Football: Charlton's yearning experience

Norman Fox talks to Alan Curbishley about a dream stop on an incredible journey
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The Independent Online
WHEN Alan Curbishley leads Charlton Athletic out at Wembley for tomorrow's First Division play-off final against Sunderland his mind will go back a few seasons to when luxury at The Valley was a carpet in a Portakabin. But he would not have been without the experience. "I sometimes wonder whether we would have got this far without the days when we seemed to be living on a building site in hope and with memories," he said.

The early days of Charlton's return to the famous old ground in south London seven years ago were ones in which Curbishley realised why managers abroad were lucky enough to be called "coaches" and had little to do with administration. He had to be the master of everything, but with the one ambition, to master the art of coaching. "But when you've been involved in everything at a club, it prepares you for most of what you meet. Without those days the club wouldn't have hardened itself. It was a unique experience. In the future managers will just be managers of players ... that will happen here but I've had to be involved in everything that happened to Charlton."

He would not have missed a minute of the struggle but now, though he is generous in his praise for the work the two other coaches, Les Reed and Keith Peacock, are already doing, he looks forward to a time when he can spread the responsibilities. Either that or, at a time when football in Britain at the top level is not flush with comparatively young managers of outstanding ability, he will be enticed away to a much bigger club.

Failure by a single game to be promoted would damage Charlton, who need the money to continue improving the ground and the squad, more than Curbishley. A lot of richer clubs have been watching his progress and, come autumn, there could well be attractive offers. It would be difficult to find anyone better qualified to take an overview of any interested club. "Over the last six or seven years I've seen every side of the club but I can see a time when other people run it and I just take control of the first team." That first team he has prepared for a match he calls "more important than the Cup final because it decides your future" is defensively strong (as Ipswich found out in the semi-finals), has a powerful inspiration in Mark Kinsella and, back from injury, a fruitful goalscorer, Clive Mendonca.

Charlton's escape from near bankruptcy in 1984,their survival of a winding- up order and several seasons sharing the grounds of West Ham and Crystal Palace is an ordeal Curbishley believes the staff and supporters should be proud to have endured. Now, though, he says: "We have a secure future and a new generation of fans who are talking about this team and this season, not so much about the days of 70,000 gates, Jimmy Seed and Sam Bartram and the old days. We've been hearing that for years, but now it's different."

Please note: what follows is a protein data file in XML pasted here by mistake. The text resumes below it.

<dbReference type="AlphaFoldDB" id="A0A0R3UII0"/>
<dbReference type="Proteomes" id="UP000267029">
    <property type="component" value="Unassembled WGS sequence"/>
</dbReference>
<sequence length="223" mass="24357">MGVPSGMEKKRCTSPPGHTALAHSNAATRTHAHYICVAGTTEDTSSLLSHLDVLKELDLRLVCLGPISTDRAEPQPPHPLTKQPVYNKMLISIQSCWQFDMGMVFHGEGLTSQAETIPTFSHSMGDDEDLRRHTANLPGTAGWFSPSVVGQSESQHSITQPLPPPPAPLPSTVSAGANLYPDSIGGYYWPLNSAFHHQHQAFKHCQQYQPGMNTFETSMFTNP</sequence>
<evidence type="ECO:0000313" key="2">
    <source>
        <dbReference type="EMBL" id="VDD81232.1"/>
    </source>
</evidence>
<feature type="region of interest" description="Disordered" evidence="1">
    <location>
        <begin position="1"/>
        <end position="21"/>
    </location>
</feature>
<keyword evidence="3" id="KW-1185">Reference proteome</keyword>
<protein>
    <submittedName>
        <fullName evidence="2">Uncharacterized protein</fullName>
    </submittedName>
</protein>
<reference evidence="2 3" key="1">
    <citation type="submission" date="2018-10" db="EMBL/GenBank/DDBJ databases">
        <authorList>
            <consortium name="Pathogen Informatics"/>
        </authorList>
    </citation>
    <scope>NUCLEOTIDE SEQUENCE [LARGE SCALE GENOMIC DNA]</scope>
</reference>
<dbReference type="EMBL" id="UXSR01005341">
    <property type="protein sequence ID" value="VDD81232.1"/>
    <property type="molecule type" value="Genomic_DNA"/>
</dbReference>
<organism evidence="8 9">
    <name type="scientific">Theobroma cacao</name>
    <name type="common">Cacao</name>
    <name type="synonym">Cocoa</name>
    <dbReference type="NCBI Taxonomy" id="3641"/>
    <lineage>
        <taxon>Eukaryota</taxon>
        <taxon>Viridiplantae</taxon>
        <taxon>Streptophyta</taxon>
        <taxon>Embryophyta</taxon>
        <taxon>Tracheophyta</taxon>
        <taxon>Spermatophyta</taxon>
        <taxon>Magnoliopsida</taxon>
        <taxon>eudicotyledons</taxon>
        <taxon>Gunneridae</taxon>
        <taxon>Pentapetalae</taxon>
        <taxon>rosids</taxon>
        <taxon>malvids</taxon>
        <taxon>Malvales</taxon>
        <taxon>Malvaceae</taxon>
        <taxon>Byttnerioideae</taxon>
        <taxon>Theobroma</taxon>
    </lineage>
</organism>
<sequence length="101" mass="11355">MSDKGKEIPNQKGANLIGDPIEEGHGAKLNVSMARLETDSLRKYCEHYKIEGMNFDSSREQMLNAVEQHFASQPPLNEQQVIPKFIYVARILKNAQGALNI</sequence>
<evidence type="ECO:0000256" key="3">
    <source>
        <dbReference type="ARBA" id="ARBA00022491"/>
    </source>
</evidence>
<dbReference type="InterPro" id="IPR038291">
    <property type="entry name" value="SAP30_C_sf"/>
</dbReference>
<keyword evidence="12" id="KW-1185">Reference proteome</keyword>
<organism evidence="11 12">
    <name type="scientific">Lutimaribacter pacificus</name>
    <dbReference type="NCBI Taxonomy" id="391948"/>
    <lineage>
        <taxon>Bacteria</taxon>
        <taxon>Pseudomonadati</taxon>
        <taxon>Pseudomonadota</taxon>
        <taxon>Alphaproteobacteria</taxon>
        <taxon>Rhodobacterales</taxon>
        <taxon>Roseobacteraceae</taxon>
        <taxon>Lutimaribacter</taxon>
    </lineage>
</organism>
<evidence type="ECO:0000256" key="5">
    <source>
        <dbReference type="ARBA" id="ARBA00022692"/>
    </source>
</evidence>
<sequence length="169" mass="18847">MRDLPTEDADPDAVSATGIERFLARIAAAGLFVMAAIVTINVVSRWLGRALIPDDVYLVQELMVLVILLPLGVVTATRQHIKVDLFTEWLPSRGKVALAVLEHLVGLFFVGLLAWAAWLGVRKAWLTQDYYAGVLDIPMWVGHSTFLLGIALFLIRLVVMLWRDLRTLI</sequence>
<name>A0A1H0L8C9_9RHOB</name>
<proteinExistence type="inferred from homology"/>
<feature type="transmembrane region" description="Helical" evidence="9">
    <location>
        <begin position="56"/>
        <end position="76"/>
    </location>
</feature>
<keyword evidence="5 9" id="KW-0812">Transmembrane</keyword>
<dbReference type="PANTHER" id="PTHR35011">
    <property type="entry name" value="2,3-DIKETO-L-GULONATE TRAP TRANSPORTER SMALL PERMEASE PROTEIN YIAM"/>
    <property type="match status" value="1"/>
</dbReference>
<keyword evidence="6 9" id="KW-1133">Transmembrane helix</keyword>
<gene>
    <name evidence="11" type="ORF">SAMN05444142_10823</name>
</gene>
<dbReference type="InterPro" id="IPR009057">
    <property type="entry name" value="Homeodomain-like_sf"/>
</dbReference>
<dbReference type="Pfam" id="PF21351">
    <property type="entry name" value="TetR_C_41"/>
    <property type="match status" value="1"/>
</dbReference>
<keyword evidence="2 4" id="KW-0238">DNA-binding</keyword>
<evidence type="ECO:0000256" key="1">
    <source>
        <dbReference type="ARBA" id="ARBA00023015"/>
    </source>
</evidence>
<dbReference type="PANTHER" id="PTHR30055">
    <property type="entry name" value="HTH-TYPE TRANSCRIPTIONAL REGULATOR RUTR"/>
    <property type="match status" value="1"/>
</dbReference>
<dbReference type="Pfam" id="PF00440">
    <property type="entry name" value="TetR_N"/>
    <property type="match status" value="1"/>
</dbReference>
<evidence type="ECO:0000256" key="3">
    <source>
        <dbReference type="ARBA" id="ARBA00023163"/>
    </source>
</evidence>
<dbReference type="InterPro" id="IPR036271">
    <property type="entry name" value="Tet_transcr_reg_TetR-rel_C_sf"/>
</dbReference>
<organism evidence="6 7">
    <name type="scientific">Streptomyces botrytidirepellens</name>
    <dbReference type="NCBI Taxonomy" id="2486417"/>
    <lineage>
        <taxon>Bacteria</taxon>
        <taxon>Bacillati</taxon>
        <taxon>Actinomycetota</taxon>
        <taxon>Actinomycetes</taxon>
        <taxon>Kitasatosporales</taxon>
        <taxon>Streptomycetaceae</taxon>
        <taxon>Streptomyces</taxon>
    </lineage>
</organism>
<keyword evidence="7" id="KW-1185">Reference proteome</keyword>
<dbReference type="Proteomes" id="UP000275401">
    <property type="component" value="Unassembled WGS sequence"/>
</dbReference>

Although he acknowledges the danger of Sunderland's Kevin Phillips breaking down what has been an effective defence and denying Charlton the chance of finding out whether they are good enough, well organised enough and rich enough to stay in the Premiership, Curbishley has long been planning what could happen next. The record of clubs suffering the "yo-yo" experience of promotion followed by instant relegation plays on his mind. "But you can't ignore the challenge and the dangers. I know that whatever happens I'll try to strengthen the team, but if we do make it, the most important thing of all will be to stay in the Premier division for that first season. You have to go in positively."

He has not been afraid to seek advice both from those who have been promoted and survived in the Premiership, notably Martin O'Neill at Leicester City and Derby County's Jim Smith, but he has also talked at length to Danny Wilson of relegated Barnsley. "He told me that he wished the season could have started all over again because he learned so much early on. I know that if we get up people will think about us as the way they did about Barnsley - we're one of the smaller clubs while Sunderland would be one of the bigger ones. But it's not all about money otherwise Manchester City and Wolves would be up there. We know we've just got to get in there and start scrapping."

He accepts that when it comes to the transfer market Charlton will not be in the same division as the bigger clubs. "This season the commercial department has done wonders and we've been able to spend pounds 1.7m which is phenomenal for us. I'm told all the extra money that would come in from being promoted would be available to me.

"But we've got good reserve strength - they've won their league - and we've had a strong squad all through. I've never met a bunch of players so focused. We're strong enough to give it a go in the Premier division and not have to sell players. This is a fantastic turnaround for us. Whatever happens we're not 'Little Old Charlton' any more."

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